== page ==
The U.S. Department of Labor's Occupational Safety and Health Administration (OSHA) has issued a compliance directive that clearly establishes a level of employer responsibility to health care workers to prevent the spread of H1N1 flu. The establishment of the standard may allow some injured workers to circumvent "the exclusivity doctrine" in workers' compensation and hold employers responsible in the civil justice system for resultant injury or death should the employer's fail to comply with is directive.
The "exclusivity doctrine" in workers' compensation limits an employers' responsibility to only scheduled workers' compensation benefits for harm caused to workers that "arises out of" and occurs "within the course of employment." Those benefits have become increasingly difficult to obtain for a multitude of reasons.
The OSGA directive closely follows the prevention guidance issue by The Centers for Disease Control (CDC) to prevent the spread of H1N1 flu. The purpose of the compliance directive is "to ensure uniform procedures when conducting inspections to identify and minimize or eliminate high to very high risk occupational exposures to the 2009 H1N1 influenza A virus."
The CDC has reported that the H1N1 flu activity continues to be widespread in the US and remains above epidemic in proportion for the seventh consecutive week. Over 99% of all subtyped A viruses being reported to the CDC were 2009 influenza A (H1N1) viruses. A total of 171 deaths in children associated with the 2009 influenza A (H1N1) virus infection have been reported to the CDC.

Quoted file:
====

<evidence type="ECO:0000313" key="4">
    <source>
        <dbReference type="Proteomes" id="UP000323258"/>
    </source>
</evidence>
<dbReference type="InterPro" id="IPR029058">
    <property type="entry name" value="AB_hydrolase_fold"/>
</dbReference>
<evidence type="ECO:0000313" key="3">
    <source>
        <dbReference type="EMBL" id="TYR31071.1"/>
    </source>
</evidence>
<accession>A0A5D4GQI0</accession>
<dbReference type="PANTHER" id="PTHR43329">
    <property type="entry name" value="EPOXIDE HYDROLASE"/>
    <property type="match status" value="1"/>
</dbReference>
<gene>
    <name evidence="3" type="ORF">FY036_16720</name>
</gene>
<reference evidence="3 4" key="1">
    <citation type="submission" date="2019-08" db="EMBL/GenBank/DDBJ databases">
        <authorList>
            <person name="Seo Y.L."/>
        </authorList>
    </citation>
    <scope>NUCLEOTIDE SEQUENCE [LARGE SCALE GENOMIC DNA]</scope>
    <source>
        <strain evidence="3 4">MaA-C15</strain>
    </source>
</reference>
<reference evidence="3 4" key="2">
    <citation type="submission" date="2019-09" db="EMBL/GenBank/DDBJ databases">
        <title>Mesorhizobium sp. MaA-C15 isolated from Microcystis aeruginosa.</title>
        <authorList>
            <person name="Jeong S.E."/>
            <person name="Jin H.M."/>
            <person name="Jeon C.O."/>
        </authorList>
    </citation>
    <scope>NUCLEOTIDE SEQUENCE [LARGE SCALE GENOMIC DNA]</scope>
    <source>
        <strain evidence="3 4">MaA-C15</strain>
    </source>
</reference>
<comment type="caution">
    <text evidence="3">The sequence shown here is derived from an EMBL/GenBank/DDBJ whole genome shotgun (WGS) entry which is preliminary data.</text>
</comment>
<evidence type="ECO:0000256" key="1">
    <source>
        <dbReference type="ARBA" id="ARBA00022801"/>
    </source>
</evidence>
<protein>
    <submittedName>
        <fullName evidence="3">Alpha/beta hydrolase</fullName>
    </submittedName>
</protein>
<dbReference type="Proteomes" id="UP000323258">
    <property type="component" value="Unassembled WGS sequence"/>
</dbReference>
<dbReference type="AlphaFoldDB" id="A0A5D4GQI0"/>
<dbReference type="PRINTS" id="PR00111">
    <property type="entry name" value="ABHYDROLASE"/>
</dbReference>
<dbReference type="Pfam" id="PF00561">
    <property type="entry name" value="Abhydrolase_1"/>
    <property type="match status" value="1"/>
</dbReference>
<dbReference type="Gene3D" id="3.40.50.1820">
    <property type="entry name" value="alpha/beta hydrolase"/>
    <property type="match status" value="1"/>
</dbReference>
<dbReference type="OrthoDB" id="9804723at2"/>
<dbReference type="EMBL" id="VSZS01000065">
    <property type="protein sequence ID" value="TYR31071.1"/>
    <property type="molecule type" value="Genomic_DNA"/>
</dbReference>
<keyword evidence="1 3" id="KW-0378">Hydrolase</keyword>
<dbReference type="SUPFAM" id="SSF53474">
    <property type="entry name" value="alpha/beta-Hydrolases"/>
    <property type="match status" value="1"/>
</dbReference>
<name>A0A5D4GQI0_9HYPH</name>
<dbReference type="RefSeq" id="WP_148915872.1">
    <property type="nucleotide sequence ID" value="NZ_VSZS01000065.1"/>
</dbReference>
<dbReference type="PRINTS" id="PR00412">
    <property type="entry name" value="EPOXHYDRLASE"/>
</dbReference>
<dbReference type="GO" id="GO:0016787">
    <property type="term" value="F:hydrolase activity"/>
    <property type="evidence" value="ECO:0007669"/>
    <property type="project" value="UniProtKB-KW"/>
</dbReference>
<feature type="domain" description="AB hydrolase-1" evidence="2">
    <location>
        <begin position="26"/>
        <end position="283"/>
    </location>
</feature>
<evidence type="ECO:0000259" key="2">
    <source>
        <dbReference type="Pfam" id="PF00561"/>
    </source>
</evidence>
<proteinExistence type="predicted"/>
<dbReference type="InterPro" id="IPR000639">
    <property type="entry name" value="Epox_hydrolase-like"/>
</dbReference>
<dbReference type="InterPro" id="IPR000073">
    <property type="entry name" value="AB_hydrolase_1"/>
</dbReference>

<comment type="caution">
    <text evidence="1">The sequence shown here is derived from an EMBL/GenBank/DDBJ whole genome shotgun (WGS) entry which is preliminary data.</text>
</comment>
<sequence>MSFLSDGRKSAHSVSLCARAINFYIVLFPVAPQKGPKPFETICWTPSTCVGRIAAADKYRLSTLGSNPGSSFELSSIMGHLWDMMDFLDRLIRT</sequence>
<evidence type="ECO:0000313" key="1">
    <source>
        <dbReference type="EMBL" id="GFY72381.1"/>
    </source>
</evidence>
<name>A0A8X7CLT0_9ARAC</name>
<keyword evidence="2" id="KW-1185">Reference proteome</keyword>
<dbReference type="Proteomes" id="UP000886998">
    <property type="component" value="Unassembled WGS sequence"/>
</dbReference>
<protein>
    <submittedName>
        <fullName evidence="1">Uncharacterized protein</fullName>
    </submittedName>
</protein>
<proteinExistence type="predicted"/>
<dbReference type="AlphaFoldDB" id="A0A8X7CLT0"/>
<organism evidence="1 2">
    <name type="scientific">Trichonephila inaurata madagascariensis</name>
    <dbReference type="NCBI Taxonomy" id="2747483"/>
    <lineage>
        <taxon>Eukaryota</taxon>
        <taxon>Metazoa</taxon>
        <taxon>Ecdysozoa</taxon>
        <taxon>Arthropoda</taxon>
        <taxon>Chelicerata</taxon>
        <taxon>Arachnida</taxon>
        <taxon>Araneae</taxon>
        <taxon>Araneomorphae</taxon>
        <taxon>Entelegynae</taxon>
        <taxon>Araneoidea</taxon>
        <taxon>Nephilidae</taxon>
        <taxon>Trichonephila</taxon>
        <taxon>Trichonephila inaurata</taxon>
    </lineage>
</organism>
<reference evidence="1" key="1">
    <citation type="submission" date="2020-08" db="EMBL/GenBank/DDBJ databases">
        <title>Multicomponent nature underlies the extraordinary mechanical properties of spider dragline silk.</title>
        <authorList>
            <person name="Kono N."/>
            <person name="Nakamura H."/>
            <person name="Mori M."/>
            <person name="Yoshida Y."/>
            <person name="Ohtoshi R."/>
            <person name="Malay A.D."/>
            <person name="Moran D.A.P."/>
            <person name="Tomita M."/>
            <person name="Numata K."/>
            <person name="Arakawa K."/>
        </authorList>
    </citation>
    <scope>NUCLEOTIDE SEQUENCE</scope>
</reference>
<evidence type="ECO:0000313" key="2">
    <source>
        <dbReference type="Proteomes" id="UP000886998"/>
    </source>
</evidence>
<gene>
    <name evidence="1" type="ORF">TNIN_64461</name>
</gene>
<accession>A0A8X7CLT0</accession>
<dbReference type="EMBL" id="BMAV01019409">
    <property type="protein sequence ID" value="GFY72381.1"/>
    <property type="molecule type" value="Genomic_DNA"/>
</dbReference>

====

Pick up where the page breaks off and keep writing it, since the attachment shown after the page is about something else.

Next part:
OSHA announced, "In response to complaints, OSHA inspectors will ensure that health care employers implement a hierarchy of controls, and encourage vaccination and other work practices recommended by the CDC. Where respirators are required to be used, the OSHA Respiratory Protection standard must be followed, including worker training and fit testing. The directive also applies to institutional settings where some workers may have similar exposures, such as schools and correctional facilities."
"OSHA has a responsibility to ensure that the more than nine million frontline health care workers in the United States are protected to the extent possible against exposure to the virus," said acting Assistant Secretary of Labor for OSHA Jordan Barab. "OSHA will ensure health care employers use proper controls to protect all workers, particularly those who are at high or very high risk of exposure."
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